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zoology - investigates

zoology - investigates the immediate causality of biological functions and processes; the other evolutionary zoology - has its roots in natural history and deals with the historical causality of the organic world. Functional zoology takes much of its techniques from physics and chemistry and a functional zoologist is happiest when he can reduce observed biological phenomena to physicochemical processes. Evolutionary zoology, dealing with highly complex systems operated by the historically evolved programme of heredity, must pursue a different strategy of research in order to provide explanations. Its most productive method is that of making comparisons and its most famous exponent was Charles Darwin. It is no coincidence that Darwin wrote the 'Origin of Species' after encountering problems of classification of a diversity of facts during the voyage of the Beagle and, in particular, after eight years' concentrated work classifying the world's barnacles. To express the two approaches in a different manner, at one extreme, zoology is preoccupied with the ultimate building stones and ultimate unit processes that are the common denominators throughout the living world. This has largely been the concern of biochemists who study animals and deal with the structure of macromolecules and such functional unit processes as the chemical pathways for food utilisation. This reductionist methodology when applied to functional problems, quickly carries us down to a level where we leave behind most of what is typically zoological. This is surely true for the chemistry and physics of the ultimate building stones; at this level it would be quite legitimate to equate zoology with chemistry and physics. 20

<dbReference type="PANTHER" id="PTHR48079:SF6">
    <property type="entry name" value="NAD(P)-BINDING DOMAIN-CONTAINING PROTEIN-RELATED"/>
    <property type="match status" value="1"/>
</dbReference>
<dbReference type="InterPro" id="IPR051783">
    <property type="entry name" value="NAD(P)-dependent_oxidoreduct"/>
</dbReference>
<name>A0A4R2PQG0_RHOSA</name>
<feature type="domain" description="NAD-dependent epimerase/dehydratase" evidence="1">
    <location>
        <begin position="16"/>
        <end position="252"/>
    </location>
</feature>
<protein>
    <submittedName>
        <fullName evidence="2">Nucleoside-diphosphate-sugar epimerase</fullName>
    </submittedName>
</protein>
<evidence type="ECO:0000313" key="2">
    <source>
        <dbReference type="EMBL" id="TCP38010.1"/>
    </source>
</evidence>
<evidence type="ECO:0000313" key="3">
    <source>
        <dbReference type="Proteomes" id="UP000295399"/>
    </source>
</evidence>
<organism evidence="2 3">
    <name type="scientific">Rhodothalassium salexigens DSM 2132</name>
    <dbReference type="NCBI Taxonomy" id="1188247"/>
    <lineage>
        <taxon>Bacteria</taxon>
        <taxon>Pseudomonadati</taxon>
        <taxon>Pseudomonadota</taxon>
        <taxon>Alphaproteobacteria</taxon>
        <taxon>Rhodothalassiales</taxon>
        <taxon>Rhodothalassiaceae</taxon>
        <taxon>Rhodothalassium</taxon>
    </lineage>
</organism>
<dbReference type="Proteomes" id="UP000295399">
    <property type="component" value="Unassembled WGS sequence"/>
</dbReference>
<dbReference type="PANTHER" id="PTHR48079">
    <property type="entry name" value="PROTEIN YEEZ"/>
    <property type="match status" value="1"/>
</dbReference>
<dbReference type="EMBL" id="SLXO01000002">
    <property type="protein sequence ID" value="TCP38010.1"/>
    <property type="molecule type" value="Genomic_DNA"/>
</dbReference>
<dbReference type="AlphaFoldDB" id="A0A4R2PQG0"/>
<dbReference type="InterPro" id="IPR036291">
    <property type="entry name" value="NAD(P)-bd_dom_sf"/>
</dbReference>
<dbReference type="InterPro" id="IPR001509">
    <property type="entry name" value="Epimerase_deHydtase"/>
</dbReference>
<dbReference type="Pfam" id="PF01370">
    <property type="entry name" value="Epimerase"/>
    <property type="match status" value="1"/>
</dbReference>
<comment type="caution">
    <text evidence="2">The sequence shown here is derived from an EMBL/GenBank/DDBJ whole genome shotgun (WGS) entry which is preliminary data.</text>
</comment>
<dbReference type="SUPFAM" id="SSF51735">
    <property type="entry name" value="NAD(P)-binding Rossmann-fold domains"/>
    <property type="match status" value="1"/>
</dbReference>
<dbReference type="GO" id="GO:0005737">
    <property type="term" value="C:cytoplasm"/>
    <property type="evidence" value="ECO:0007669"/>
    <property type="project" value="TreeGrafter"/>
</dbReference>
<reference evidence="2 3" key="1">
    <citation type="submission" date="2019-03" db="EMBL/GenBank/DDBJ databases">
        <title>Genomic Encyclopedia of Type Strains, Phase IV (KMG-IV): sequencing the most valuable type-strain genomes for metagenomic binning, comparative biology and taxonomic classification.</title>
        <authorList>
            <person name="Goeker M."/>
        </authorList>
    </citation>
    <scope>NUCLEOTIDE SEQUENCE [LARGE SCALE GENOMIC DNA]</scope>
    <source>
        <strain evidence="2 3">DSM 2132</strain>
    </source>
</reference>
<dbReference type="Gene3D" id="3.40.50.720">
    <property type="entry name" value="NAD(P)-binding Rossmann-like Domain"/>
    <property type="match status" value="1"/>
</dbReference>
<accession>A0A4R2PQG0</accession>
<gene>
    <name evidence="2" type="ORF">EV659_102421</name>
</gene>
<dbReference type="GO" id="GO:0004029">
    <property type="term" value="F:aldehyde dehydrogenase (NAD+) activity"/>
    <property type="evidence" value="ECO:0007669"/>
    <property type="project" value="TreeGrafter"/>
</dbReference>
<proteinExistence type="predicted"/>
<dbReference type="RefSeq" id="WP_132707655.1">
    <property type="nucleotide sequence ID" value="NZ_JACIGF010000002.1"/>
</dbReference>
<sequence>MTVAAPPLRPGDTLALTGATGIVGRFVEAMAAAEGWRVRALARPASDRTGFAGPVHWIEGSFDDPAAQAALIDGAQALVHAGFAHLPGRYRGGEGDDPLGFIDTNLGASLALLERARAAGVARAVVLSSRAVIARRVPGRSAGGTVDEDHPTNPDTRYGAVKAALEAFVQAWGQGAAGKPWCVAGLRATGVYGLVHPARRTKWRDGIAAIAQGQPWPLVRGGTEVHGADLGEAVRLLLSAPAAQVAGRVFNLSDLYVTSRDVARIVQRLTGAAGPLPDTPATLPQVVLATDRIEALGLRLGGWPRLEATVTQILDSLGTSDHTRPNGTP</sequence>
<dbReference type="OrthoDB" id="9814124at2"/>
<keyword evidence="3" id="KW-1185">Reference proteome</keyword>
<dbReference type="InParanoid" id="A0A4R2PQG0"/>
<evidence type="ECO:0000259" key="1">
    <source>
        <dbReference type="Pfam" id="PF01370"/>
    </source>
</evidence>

At the other extreme is preoccupation with the level of zoology that deals with whole organisms, with uniqueness and systems. In this connection, it has been stated that, just as architecture is more than the study of building materials, so is biology more than the study of macromolecules. To carry this analogy further, the architect has to learn a lot about the properties of bricks, but the brickmaker can function without any knowledge of architecture. Although no zoologist would hold the extreme reductionist view that it is always possible and desirable to explain happenings at one level of integration in terms of events at a lower level, it is informative and often essential to refer back to a lower level in order to understand better the workings of a higher order. Thus, an adequate understanding of zoology is impossible without a good working knowledge of chemistry, but chemistry can be understood without reference to Zoology. However, it is still often said that the only way to understand life is to start with the molecules and work upwards. The absurdity of this viewpoint is clear when we examine the approach of the naturalist. The natural historian's way of handling data is well illustrated by Darwin's observations on a group of small land birds in the Galapagos Islands. These islands are a compact group lying about 600 miles off the coast of Ecuador. They were visited by Darwin when he was serving as a naturalist aboard the exploration ship H.M.S. Beagle in 1832. His observations on these islands strongly influenced Darwin's later thoughts about evolution. 21

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